The U.S. government on Monday blamed China for the cyberattack on Microsoft’s Exchange email server that compromised tens of thousands of computers worldwide this year.
The government and several allied countries also published an extensive list of cyberthreats attributed to Beijing, including ransomware attacks committed by government-associated hackers who targeted companies for ransom demands in the millions of dollars.
China’s Ministry of State Security has used hired computer criminals who engaged in extortion and theft schemes for personal gain, according to a senior U.S. government official. That official briefed the press on the investigation on condition of anonymity.
The announcements highlighted the growing virtual threat posed by Chinese government hackers at the same time that the U.S. government is struggling to thwart ransomware attacks by illegal groups in Russia against crucial infrastructure such as a major oil pipeline.
Although the indictment was not accompanied by sanctions for Beijing, the senior official briefing the press said the U.S. has directly addressed the issue with Chinese authorities and that the White House believes the public finger-pointing by several countries sends a relevant message.
The fact that hackers associated with the Ministry of State Security conducted a ransomware attack is surprising and troubling to the U.S. government, the official said. But the attack, in which a large dollar ransom was demanded from a U.S. company, also gave authorities more insight into the kind of aggressive behavior we have seen from China.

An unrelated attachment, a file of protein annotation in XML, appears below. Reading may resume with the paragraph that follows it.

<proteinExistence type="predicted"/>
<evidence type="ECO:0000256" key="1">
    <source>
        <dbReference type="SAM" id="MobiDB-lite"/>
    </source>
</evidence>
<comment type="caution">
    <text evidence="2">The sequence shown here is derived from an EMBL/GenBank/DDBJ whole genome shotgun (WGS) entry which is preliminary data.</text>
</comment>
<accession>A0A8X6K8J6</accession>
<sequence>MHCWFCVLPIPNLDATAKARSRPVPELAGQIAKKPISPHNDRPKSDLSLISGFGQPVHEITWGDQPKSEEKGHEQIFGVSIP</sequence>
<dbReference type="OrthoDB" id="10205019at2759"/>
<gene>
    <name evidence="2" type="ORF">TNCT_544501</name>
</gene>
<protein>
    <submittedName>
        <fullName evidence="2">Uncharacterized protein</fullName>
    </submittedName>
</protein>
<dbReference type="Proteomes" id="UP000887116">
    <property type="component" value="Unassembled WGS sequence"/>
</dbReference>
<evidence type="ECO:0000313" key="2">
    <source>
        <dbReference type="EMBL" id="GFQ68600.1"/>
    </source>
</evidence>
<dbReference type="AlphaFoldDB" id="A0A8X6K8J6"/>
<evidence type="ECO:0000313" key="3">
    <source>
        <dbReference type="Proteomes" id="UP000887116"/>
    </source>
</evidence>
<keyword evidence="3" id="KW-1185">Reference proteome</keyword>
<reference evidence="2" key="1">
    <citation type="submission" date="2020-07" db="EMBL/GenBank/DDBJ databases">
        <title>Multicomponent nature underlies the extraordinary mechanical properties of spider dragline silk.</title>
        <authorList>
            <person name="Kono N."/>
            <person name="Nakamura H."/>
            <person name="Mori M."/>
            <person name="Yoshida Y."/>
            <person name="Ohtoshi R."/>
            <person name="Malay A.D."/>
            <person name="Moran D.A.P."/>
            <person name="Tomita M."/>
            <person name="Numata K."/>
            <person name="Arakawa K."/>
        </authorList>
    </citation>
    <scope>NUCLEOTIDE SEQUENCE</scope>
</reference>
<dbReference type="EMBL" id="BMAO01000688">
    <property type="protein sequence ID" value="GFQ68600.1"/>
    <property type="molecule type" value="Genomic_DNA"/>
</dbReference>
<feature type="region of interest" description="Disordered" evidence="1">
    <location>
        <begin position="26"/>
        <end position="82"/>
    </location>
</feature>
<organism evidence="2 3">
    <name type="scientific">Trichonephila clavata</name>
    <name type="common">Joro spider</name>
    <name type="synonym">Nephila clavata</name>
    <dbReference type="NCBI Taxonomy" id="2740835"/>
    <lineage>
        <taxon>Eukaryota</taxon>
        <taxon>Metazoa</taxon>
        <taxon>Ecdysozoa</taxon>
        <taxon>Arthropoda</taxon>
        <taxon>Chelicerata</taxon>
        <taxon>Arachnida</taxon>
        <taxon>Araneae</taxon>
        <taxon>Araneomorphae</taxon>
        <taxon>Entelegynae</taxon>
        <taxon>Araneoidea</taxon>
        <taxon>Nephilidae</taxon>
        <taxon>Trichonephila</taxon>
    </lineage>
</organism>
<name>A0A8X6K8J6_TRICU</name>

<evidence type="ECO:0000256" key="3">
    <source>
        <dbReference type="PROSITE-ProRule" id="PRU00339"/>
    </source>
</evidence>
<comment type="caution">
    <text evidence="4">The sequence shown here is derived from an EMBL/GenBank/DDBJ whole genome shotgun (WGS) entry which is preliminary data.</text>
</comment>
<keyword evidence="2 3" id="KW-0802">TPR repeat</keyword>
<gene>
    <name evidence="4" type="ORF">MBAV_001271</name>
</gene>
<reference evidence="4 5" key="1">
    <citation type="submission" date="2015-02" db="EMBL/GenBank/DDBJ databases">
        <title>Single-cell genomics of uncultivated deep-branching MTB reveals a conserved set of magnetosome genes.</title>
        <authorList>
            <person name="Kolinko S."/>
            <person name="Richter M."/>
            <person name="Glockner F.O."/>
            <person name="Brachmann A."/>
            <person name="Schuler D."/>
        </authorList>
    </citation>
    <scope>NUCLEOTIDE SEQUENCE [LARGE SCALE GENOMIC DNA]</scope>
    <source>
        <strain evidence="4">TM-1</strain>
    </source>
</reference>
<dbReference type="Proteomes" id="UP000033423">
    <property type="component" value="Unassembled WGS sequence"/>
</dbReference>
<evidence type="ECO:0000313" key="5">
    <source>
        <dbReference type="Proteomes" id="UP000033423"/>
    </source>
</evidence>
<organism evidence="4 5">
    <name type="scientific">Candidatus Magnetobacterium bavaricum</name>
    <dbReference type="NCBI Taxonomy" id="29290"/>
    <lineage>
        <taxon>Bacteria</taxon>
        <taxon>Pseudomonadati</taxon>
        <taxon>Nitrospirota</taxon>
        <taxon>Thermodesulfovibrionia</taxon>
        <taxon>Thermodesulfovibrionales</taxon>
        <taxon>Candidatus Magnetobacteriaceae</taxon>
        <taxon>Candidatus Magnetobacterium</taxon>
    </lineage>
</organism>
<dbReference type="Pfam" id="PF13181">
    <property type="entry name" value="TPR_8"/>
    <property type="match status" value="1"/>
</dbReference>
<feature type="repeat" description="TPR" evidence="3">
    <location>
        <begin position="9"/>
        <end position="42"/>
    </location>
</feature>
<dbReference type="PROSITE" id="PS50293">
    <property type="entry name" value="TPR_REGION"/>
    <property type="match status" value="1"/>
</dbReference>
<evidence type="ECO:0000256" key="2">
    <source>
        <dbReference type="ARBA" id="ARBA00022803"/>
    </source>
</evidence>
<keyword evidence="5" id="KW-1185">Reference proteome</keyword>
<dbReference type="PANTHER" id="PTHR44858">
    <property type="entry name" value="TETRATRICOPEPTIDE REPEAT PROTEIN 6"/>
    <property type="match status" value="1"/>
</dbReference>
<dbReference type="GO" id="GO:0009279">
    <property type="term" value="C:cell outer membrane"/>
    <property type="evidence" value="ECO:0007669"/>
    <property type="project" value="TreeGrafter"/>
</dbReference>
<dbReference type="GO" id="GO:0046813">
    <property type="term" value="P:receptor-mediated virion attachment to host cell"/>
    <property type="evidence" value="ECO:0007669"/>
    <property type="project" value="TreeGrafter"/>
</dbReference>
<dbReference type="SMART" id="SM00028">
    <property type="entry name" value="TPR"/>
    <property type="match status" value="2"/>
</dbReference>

The European Union also accused China for what it described as malicious virtual activities with significant effects against government institutions and political organizations in the EU and its 27 member states, as well as against important European industries.
The attack was made from China’s territory with the aim of espionage and intellectual property theft, EU foreign policy chief Josep Borrell said in a statement.
Most major and most damaging ransomware attacks have involved Russian criminal gangs. While the U.S. has sometimes identified ties between Russian intelligence agencies and individual hackers, the use of cybercriminals as contractors for the Chinese government to conduct unauthorized operations is striking, the official said.
The attack on Microsoft Exchange was identified in January and was quickly attributed to Chinese cyber spies through private groups. A government insider said it had not previously been attributed to hackers affiliated with the Chinese Ministry of State Security due in part to the discovery of the ransomware and for-profit operations, and because the government wanted to accompany the announcement with recommendations for companies on tactics employed in Chinese attacks.
A statement Monday from the FBI, the National Security Agency and the Cybersecurity and Infrastructure Security Agency detailed specific techniques and ways businesses and government agencies can protect themselves
The White House also wanted to assemble an international coalition of allies to single out China, according to the official, who said it was the first time NATO had condemned Beijing’s hacking operations.
A Chinese Foreign Ministry spokesman who was asked in the past about the Microsoft Exchange attack said China firmly opposes and combats cyber attacks and cyber theft in all its forms and warned that attribution of cyber attacks should be based on evidence rather than baseless accusations.